Lake Trout, Salvelinus namaycush

Lake trout

Identifying characteristics: (Native Fish) The Lake Trout has light spots on a black to gray background, which progressively get lighter moving down the side of the fish. The belly is white. The lower fins are often orange to orange-red with a leading white edge. The darker colored back has a dorsal fin and an adipose fin. The tail or caudal fin is deeply forked with equal sized upper and lower lobes. The anal fin has 8-10 rays with a leading white edge.

The Lake Trout, sometimes called "salmon trout", is the largest native trout species of Michigan. Historically and still today it can be found in all five of the Great Lakes and many large, deep, cold water inland lakes of Michigan. The Lake Trout prefers water temperatures between 40-55 degrees Fahrenheit. In the fall, winter and spring seasons this fish may be found in shallow water areas of the lake, 10 to 30 feet deep. As near shore waters warm in the summer, it follows the cold water temperatures to depths of 100 to 200 feet or more. In the Great Lakes environment Lake Trout will often range many miles in search of prey. The Lake Trout, as adults, feed primarily on other fish. The native prey includes ciscoes and sculpin, but when available Lake Trout will take advantage of alewives, smelt, gobies or other fish and sometimes take crustaceans, terrestrial insects, plankton, even small birds and mammals.

There are several subspecies of Lake Trout in Lake Superior that can be identified by their external characteristics and environment preference. The three more commonly referenced subspecies are the inshore lean (mackinaw), humper and the siscowet or "fat trout". The inshore lean (mackinaw) is often found is waters of less than 200 feet. The humper strain Lake Trout inhabits off shore islands and reefs. The siscowet occurs often in the deep waters of Lake Superior, 200 feet or greater in depth. This "fat trout" will also spawn at depths greater than 300 feet.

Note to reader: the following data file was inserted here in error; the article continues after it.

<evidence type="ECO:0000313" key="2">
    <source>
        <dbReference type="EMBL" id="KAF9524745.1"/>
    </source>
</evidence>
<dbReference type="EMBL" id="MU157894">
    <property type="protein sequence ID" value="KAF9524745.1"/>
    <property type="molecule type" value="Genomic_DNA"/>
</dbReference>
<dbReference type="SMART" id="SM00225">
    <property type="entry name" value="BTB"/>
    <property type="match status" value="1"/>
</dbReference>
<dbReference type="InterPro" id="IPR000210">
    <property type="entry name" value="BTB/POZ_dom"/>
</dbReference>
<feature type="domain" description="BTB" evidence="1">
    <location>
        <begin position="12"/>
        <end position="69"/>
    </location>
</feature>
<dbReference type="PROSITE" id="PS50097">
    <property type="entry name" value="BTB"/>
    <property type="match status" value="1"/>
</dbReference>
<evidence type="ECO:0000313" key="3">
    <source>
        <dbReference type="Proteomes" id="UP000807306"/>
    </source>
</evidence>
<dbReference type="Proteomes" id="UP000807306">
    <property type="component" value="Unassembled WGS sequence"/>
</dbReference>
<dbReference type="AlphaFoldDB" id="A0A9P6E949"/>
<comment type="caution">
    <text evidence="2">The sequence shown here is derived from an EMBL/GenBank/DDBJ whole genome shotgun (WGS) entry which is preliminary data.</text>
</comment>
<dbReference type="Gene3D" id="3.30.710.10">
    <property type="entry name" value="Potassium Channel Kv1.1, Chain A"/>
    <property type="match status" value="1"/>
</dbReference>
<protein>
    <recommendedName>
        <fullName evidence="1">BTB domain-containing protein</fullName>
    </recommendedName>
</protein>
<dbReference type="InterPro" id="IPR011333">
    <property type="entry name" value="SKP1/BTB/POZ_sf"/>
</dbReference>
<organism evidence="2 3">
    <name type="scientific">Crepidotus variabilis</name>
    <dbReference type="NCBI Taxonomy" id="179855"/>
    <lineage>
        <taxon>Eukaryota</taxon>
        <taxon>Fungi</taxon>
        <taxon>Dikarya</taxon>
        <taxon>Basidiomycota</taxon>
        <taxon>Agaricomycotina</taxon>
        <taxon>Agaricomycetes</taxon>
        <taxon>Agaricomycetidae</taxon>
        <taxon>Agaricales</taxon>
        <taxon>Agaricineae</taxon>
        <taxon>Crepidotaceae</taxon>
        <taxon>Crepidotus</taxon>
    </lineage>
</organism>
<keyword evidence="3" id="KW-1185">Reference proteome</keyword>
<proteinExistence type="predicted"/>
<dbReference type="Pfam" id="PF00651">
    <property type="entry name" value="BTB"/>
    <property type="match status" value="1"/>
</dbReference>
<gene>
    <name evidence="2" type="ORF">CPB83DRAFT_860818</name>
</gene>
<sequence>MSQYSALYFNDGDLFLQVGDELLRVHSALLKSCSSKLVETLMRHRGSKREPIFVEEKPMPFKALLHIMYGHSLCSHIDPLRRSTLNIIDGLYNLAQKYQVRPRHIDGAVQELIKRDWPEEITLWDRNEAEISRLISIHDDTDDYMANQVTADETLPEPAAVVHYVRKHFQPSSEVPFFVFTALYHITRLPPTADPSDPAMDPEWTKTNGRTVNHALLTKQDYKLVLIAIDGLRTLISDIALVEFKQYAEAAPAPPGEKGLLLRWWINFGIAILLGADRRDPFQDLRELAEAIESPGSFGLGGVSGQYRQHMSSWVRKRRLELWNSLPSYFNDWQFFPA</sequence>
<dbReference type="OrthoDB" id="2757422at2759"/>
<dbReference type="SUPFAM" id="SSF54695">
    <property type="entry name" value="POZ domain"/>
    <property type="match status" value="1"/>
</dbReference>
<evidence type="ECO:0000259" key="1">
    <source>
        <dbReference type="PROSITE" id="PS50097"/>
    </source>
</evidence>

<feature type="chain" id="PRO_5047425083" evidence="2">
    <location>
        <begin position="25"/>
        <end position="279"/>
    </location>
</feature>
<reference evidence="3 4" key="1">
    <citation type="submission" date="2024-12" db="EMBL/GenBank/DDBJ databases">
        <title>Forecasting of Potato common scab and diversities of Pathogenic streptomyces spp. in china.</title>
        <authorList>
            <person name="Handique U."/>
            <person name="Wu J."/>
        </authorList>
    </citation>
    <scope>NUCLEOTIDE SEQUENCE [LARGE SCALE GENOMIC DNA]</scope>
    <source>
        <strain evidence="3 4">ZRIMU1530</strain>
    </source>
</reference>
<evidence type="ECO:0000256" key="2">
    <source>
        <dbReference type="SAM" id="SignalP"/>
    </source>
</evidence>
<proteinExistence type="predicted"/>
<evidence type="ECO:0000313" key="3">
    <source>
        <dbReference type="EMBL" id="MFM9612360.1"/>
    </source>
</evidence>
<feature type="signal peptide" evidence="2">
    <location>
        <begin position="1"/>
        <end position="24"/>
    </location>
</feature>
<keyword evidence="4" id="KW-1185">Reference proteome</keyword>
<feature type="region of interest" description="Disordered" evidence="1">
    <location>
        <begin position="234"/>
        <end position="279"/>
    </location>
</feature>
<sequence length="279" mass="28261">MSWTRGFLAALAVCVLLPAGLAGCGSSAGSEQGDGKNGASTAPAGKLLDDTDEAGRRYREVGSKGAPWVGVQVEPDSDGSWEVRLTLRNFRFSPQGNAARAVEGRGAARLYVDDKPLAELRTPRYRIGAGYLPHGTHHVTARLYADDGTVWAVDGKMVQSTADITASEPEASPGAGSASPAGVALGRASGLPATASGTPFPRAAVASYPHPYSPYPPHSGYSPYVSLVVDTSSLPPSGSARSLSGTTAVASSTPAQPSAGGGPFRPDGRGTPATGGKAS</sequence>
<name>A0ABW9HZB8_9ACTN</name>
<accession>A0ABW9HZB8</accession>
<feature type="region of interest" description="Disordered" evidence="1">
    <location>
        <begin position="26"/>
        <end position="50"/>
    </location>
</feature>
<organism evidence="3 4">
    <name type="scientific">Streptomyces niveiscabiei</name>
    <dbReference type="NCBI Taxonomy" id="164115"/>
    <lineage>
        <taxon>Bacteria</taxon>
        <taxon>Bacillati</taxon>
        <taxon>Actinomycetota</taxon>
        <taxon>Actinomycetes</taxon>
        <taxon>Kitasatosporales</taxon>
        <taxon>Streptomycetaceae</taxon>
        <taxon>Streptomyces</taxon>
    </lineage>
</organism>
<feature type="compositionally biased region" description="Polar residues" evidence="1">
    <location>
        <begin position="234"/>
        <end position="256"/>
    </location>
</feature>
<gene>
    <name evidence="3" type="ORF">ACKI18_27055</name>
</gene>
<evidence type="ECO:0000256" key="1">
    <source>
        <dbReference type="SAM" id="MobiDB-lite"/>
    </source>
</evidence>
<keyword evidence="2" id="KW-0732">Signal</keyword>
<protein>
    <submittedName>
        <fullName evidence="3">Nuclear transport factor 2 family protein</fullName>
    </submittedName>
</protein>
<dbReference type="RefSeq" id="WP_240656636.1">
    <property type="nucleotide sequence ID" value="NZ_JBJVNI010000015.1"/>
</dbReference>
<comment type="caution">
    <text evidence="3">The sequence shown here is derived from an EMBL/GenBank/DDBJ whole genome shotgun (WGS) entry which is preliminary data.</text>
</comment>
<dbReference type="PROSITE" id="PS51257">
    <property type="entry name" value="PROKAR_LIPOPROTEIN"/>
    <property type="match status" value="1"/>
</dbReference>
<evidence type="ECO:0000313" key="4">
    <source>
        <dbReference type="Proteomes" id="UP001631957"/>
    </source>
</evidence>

Lake Trout are fall season broadcast spawning fish on shoals or shallow reefs. They do show homing behavior and will return each year to the same spawning area. The eggs are deposited after dark, among the cobble and gravel of the lake bottom. Young Lake Trout will hatch from the egg and stay among the cobble substrate as sac fry. As swim-up fry stage occurs in early spring, they will emerge from the protective rocky substrate to feed on their own. Lake Trout become sexually mature at 6 or 7 years of age. The average adult weighs in at 9 to 10 pounds but some individuals weigh up to 50 pounds (the Michigan record is 61 pounds, 8 ounces). The life-span of the Lake Trout may exceed 25 years.

Over commercial fishing and the introduction of the parasitic sea lamprey severely reduced the Lake Trout populations in the Great Lakes from 1935 to 1965. Later, chemical contaminants may have also contributed to reproduction problems. Now with better fisheries management, control of the sea lamprey, and solving pollution problems, the invaluable Lake Trout stocks are coming back.

Lake Trout can successfully hybridize with brook trout to form "splake". This can occur naturally or more commonly in cultured hatchery conditions by fertilizing Lake Trout eggs with brook trout sperm. Splake will live for 5 or 10 years and can reach 16 pounds in weight. Splake in appearance are intermediate between the parent species.

Lake Trout are avidly sought after by commercial fishing operations and sport anglers for food as well as for the sport.

For more information on how and where to catch Lake Trout see our Michigan Fish and How to Catch Them and Better Fishing Waters.

Lake Trout graphic courtesy of Joseph R. Tomelleri and copyrighted.